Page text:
Who Says I’m Getting Long In The Tooth?

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Photo: Shutterstock

By Bruce Buschel

As you exit a gourmet market with a chockablock shopping bag in either hand, an employee holds the door open and says, “Have a great day, young fella.”

You halt in your tracks. The tone is polite and the intention well meaning, but the doorman knows full well you are not a “young fella.” You are a 72-year-old fella who knows the definition of sarcasm is the use of irony to mock or convey contempt, and the definition of irony is stating the opposite of the truth for humor or emphasis.

You wonder if you should say something like, “If I were African-American, would you have said, ‘Have a great day, Caucasian dude’? Or if I were morbidly obese, would you have said, ‘Have a great day, Beanpole’?”

You say nothing. Anything would sound like “Get off my lawn!” Even though you have a song in your heart and a pretty good hop in your step today, you fear he sees no more than crow’s feet encroaching on a white unironic mustache perched above a smile. If the doorman needed to add an unnecessary honorific to “Have a great day,” couldn’t he have found a visual target other than your sags and wrinkles?

After all, you are wearing a gray jacket with epaulets, ludicrously skinny blue jeans, new white New Balance sneakers, and an old black Eagles cap. (That’s right: I’m from Philadelphia and Philadelphians are a particularly sensitive lot, especially when unflattering words are hurled in their direction or snowballs whiz by their heads.) You would like to hear, “Have a great day and congratulations to the Eagles.” Or, “Have a great day. Go Nova!” You hear only a sophomoric wisecrack about being a senior citizen.

To the millennial at the door, you wish you had said: One knows when one is getting old, young friend; one is reminded often and dramatically, consistently and subtly, and one need not be reminded when one is shopping for dinner with friends in a blissful, if temporary, bubble that obviates the passage of time and the nearness of the grim reaper.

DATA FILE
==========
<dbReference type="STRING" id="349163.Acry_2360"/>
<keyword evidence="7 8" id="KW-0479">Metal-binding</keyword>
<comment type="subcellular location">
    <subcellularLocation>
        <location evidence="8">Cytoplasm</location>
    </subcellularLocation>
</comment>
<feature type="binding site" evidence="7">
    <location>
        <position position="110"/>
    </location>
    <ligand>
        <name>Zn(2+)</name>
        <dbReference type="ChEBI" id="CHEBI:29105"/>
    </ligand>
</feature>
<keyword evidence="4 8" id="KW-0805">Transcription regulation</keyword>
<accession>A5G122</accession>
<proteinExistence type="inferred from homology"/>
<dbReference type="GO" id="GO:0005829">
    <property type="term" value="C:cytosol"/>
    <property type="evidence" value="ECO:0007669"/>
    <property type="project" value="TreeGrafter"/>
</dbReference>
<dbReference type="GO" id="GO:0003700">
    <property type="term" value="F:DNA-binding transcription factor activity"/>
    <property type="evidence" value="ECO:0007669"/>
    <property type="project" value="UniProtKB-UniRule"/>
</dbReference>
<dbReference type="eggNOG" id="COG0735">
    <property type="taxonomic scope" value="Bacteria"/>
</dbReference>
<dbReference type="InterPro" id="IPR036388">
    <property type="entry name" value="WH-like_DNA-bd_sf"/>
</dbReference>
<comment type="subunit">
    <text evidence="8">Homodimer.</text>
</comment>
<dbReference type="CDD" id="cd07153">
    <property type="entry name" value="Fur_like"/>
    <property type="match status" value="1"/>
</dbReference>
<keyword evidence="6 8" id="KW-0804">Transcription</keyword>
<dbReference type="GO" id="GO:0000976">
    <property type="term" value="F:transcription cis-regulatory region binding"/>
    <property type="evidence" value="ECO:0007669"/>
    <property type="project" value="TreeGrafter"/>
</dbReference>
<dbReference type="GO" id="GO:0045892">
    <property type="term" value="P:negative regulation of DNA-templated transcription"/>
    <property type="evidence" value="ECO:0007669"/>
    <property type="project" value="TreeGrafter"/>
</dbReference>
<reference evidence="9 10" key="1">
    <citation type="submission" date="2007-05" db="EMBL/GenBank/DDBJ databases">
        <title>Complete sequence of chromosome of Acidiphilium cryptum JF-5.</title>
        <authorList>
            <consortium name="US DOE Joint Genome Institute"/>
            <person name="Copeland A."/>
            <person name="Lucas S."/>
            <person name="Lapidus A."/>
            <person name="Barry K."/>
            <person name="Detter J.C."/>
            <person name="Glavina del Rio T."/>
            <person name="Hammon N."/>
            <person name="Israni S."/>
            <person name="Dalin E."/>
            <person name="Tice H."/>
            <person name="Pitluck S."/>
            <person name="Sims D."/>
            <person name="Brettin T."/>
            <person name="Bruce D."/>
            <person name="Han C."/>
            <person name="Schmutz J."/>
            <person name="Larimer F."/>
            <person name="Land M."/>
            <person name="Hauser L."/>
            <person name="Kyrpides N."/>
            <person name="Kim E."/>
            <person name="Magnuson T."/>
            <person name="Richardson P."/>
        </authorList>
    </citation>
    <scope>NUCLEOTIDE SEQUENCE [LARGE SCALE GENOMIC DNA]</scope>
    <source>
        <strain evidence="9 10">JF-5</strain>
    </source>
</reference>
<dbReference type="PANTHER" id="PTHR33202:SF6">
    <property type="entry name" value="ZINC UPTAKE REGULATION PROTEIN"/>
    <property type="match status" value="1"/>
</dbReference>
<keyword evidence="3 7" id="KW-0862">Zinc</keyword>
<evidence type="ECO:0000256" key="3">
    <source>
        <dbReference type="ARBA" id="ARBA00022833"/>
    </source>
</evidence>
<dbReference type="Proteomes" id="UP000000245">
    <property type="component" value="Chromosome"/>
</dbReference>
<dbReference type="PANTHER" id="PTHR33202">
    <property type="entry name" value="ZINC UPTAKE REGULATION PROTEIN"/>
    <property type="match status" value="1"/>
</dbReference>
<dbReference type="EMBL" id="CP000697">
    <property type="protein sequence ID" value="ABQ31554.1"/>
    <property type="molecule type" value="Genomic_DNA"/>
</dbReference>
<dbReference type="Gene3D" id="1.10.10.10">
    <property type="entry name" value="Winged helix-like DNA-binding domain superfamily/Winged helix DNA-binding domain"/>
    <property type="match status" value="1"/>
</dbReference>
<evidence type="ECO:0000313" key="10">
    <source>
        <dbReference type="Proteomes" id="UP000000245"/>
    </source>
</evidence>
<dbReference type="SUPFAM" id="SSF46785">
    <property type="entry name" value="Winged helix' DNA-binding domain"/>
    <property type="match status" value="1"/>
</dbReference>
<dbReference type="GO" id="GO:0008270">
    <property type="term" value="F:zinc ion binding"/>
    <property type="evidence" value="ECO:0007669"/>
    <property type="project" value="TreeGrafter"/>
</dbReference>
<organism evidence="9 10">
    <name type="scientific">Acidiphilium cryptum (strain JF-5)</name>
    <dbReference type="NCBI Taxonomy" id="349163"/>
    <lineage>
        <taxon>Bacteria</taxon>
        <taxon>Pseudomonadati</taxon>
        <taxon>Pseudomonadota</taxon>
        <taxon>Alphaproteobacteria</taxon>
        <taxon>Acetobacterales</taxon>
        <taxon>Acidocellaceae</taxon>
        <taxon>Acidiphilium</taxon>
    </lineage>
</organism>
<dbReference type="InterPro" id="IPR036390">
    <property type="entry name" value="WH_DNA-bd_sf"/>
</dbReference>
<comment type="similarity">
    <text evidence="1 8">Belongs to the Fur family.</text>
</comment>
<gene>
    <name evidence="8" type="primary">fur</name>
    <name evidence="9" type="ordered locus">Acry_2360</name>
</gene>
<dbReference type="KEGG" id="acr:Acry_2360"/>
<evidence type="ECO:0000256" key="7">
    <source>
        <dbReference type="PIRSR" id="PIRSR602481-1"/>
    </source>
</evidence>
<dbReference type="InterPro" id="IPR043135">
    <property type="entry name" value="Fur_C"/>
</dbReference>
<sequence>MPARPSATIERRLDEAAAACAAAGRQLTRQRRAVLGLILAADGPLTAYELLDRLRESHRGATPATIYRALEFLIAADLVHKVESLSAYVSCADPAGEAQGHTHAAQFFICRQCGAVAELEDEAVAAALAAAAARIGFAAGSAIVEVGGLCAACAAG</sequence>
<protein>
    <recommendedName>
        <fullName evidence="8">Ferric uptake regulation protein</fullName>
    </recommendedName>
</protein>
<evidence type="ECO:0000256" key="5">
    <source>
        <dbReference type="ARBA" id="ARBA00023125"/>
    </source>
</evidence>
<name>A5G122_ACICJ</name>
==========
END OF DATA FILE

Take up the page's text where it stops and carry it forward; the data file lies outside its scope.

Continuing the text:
You have a hankering to explain all this in complex detail, but you realize folks of so few years prefer snappy lists to protracted essays, so you produce a baker’s dozen of the ways you know you are getting long in the tooth.

1. You use terms like “baker’s dozen” or “long in the tooth.”
2. You were offered a seat on the subway by a pregnant woman.
3. You watch “Jeopardy” (and excel with questions about the ’50s and ’60s).
4. You talk to more doctors than bartenders any given week.
5. You do not know one musical group in the Billboard Top 10. (You do not know if there still exists a Billboard Top 10. Or if they still ascribe a bullet to an ascending song. You hope not.)
6. You have Apple products you still don’t know how to use.
7. You receive glazed looks when you mention Tony Curtis or Norman Mailer.
8. You find yourself brushing your long teeth with warm water.
9. You take a nap when you have no intention of taking a nap.
10. You meet someone new and her first question is, “Are you retired?”
11. You get a senior citizen discount at the movies without asking for one.
12. You hear “Sir” and look around for your Uncle Joe or Father Xavier.

Baker’s Bonus:
13. You are younger than Ringo and always will be.

Bruce Buschel is a writer, producer, director, and restaurateur who lives in Bridgehampton, New York
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